Twisted Sisters boutique stays flexible

  • Kim Holwell says using online technology and ensuring customers feel safe have helped her business weather the challenges of the coronarvirus pandemic. DILLON BASSE/FOR THE NEWS-LEADER
    Kim Holwell says using online technology and ensuring customers feel safe have helped her business weather the challenges of the coronarvirus pandemic. DILLON BASSE/FOR THE NEWS-LEADER

Dillon Basse / Special to the News-Leader

There is this kind of feeling many island residents have that going over the Thomas J. Shave Jr. Bridge for anything almost feels like a hassle. People off the island might say it’s because we’re all lazy and stuck on island time, but I believe it’s because we have everything we need here, especially when it comes to shopping.

Part of what makes the island so special and unique is the locally owned retail shops. For every holiday, birthday, anniversary, or for when I just want to buy myself something nice, the first place I go is downtown. One of the most loved shops in downtown Fernandina is Twisted Sisters.

Twisted Sisters is a ladies boutique owned by Kim Holwell, who brought her French market-style shop to Fernandina Beach around 12 years ago and has cemented herself and her shop as a local favorite.

The busiest time of the year for Holwell comes every spring as she prepares the shop for spring break and Amelia Island’s famous Shrimp Festival.

“You order heavy,” she said, “My spring orders are normally massive. My backroom is so full you can hardly move back there.”

All of these orders started coming in this year just as Holwell started hearing talk of a shutdown due to the coronavirus. Soon, bars and restaurants started closing and – sure enough – Holwell received the notice that her store was next. The most distressing news came just weeks later when she found out that the Shrimp Fest wouldn’t take place as well.

“Probably other than Florida-Georgia weekend, it’s the biggest weekend that I have for my business,” said Holwell, “It’s right there in spring. Everyone is looking for their summer wardrobe. People are buying beach houses and moving down so I sell the home decor. It was just devastating.”

Holwell was freaked out. With an overflow of spring orders and no place to sell them, she decided to try and take her business online. This was brand new to Holwell. She had done just fine without an online store, but the pandemic showed her that was no longer an option.

“I’m old school,” said Holwell, “If I were in my 20s or 30s, I probably would’ve gone online a long time ago. COVID taught me a lesson, though, and I realized I needed to change.”

Holwell had Facebook and Instagram pages but believes she wasn’t utilizing them the way she needed to be. Once her store had to close, she started using social media as often as possible.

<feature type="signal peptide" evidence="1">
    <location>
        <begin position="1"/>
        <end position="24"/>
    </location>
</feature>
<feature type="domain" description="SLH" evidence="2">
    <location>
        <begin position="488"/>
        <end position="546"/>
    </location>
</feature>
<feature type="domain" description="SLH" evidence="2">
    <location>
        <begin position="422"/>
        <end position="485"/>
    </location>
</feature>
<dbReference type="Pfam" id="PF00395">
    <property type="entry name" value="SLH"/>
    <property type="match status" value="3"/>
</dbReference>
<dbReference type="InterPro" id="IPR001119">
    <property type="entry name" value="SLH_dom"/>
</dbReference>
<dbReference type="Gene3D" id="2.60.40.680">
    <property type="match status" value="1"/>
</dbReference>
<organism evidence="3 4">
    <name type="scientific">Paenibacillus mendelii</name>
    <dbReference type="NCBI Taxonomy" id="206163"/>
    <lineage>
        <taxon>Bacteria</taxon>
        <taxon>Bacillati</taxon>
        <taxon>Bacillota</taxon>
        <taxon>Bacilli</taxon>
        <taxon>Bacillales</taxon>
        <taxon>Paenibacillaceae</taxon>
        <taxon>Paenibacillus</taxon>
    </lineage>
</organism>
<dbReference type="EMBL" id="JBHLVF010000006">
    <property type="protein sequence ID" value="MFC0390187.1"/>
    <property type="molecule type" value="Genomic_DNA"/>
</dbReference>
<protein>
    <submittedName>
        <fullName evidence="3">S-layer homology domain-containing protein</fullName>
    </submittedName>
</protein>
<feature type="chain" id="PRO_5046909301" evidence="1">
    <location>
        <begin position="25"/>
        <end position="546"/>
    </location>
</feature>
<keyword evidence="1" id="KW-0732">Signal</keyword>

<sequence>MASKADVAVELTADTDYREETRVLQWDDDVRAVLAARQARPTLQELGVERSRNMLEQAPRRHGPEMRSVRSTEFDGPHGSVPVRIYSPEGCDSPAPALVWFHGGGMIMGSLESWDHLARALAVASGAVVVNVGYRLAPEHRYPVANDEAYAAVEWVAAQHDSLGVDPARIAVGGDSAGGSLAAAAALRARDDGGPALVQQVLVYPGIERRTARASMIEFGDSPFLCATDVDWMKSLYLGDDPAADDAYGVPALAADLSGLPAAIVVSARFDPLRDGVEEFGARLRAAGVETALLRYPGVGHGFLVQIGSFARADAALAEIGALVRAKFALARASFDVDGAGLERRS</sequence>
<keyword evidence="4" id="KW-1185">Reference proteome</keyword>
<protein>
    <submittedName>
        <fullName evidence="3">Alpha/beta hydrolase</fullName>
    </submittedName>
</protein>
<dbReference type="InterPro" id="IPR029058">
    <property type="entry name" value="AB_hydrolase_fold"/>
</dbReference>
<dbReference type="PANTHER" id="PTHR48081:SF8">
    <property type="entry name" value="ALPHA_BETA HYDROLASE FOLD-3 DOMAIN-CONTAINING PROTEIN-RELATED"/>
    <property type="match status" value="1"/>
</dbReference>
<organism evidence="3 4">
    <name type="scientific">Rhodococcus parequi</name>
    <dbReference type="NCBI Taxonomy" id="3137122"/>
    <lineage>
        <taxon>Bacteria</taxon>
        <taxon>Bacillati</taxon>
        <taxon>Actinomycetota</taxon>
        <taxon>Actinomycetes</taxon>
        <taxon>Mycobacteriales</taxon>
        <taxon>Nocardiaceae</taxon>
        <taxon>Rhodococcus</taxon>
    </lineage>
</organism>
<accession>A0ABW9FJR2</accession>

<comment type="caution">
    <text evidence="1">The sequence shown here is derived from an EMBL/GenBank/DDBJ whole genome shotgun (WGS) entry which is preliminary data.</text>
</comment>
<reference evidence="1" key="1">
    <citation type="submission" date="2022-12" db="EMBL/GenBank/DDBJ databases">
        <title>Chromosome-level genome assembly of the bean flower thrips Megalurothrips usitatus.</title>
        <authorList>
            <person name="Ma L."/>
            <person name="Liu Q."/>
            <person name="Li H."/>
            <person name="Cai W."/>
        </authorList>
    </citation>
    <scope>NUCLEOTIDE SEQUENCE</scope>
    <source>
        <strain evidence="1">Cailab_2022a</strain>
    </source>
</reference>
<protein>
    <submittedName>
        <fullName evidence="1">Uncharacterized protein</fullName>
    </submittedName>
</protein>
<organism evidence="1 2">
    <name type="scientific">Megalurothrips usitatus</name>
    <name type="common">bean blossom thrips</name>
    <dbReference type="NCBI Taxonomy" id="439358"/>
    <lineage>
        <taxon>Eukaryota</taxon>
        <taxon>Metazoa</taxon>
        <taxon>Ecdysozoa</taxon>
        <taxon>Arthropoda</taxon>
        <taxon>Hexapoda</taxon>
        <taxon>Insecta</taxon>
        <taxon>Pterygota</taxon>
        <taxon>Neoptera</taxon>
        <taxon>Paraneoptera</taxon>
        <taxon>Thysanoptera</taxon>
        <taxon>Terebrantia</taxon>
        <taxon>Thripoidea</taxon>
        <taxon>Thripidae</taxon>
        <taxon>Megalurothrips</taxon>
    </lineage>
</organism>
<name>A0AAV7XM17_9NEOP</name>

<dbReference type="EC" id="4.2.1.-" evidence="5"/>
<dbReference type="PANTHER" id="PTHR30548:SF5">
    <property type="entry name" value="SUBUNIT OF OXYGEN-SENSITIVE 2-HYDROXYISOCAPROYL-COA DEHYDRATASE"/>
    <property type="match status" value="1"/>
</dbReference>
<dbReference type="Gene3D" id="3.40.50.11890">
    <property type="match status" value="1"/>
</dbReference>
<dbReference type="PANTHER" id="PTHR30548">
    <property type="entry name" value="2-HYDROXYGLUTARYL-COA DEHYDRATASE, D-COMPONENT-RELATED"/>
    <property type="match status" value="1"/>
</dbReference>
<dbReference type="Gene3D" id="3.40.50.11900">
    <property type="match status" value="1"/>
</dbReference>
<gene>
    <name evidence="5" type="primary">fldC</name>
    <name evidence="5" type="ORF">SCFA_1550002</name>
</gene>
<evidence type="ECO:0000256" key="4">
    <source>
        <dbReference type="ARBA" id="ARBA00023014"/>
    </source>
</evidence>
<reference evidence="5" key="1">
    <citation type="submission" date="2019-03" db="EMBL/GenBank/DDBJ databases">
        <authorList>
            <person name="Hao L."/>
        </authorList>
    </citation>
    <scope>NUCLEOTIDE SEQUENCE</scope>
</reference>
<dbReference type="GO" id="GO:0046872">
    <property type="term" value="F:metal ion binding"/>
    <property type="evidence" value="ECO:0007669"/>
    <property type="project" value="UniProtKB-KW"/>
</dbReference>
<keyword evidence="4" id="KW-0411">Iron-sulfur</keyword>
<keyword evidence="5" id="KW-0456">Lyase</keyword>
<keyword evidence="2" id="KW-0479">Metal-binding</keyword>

“One day, we had our own live fashion show,” said Holwell. “Nobody was outside or on the street, so the girls would come in and we’d turn on the lights. Then we’d throw them up on Facebook and just sold from that.”

When Twisted Sisters was finally allowed to reopen, they started with a soft opening. They had limited hours, only took credit cards or checks, enforced social distancing, and required everyone who entered to wear a mask. Holwell bought every kind of Clorox wipe she could find or “hoard,” as she said, and started wiping down everything they possibly could in the store.

“The biggest thing I heard from customers was ‘thank you for opening back up’ and ‘thank you for doing it responsibly,’” Holwell said.

One of the biggest questions the storeowner had to answer was how she was going to regulate dressing rooms. One of the main reasons people go out to shop for clothes rather than order online is to physically try on the outfit before purchasing it. Holwell is now letting people try on clothes. Once a customer is finished using the dressing room, Holwell wipes down the entire room, top to bottom.

She is not letting anyone return clothing because once it leaves the store, she has no control over who or what the clothes touch.

“We can’t do business today like we did it yesterday,” she said. “I don’t believe we even know what the new normal is going to look like yet.”

Howell’s advice for other small businesses and retail shops is to be flexible and to not be naive. She emphasized how essential it is to get online even if you aren’t young or technically savvy.

Lastly, Holwell explained why buying from small businesses is so important and why, especially in Fernandina Beach, people should support them.

“We pay the taxes that go back into the city,” she said, “What people need to think about is ‘what if – as isolated as I felt during COVID – what if I came back out from COVID and all these businesses weren’t here?’”

It’s a scary thought, but she’s right. The small businesses of this town are owned by people who live here. I was able to talk to Holwell because her daughter is best friends and goes to school with my younger sister. These people truly want what’s best for the community, and without them, our island just wouldn’t be the same.

Editor’s note: Dillon Basse grew up on Amelia Island and recently graduated from the University of Florida with a degree in communications.